Domingue said that she is honored to have been considered for the position and that she doesn't take the task lightly.

"I am new to the Armor community, so to be considered for a troop command is a privilege," Domingue said.

Domingue's assumption of command marks a new milestone for the Army and National Guard as the military continues to integrate women into combat roles previously only held by their male counterparts.

Domingue comes to "Assassin" Troop in the midst of a major transformation and reorganization within the Washington National Guard. The reorganization of the 81st Stryker Brigade Combat Team removed the 1-303rd, placing the command and control of the historic unit between 96th Troop Command, Washington National Guard, and the 41st IBCT, headquartered in Oregon.

"It's going to be a long and challenging year ahead," Domingue said, after her ceremony. "But we've got the right soldiers, so I have the faith that we can overcome any challenge."

The squadron is currently preparing for an eXportable Combat Training Capability (XCTC) rotation at Fort Hunter Ligett and Camp Roberts in California. XCTC is a brigade field training exercise designed to certify platoon proficiency in coordination with First Army.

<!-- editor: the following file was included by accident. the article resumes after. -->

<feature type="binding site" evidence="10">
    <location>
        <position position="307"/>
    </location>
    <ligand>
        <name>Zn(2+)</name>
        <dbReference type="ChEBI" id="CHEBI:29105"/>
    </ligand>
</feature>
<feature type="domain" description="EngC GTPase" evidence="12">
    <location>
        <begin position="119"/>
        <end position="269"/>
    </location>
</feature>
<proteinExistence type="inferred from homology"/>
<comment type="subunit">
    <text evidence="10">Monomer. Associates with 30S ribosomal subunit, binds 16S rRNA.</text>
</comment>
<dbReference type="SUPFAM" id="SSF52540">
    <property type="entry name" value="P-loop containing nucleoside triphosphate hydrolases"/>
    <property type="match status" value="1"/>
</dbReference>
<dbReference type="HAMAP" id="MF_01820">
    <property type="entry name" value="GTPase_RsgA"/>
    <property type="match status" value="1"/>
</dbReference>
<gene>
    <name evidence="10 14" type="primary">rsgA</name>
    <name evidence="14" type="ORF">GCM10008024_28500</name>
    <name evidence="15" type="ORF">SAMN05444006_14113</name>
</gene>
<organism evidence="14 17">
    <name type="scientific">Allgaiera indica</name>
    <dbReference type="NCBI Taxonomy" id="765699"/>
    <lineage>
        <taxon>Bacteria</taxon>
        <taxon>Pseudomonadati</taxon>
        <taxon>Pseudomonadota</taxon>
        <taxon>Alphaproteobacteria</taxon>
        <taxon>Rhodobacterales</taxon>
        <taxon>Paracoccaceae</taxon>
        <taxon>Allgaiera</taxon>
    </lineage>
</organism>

Despite the high operational tempo for A Troop, Blanco says that he has no doubt that she is the right person to lead the unit through this demanding exercise and the ensuing years.

"You look across the formation and you try to recognize talent," Blanco said. "She is the right fit for the right time."

Domingue hopes that her assumption of command inspires other officers to pursue leadership opportunities outside of their respective career paths.

"Cross-pollination of talent and knowledge is necessary for the betterment of the organization. If there are officers or soldiers on the fence about (changing career paths), I hope my command motivates them to pursue those positions."

Command Sgt. Maj. Brian Rikstad, squadron command sergeant major, added that the squadron has always led from the front.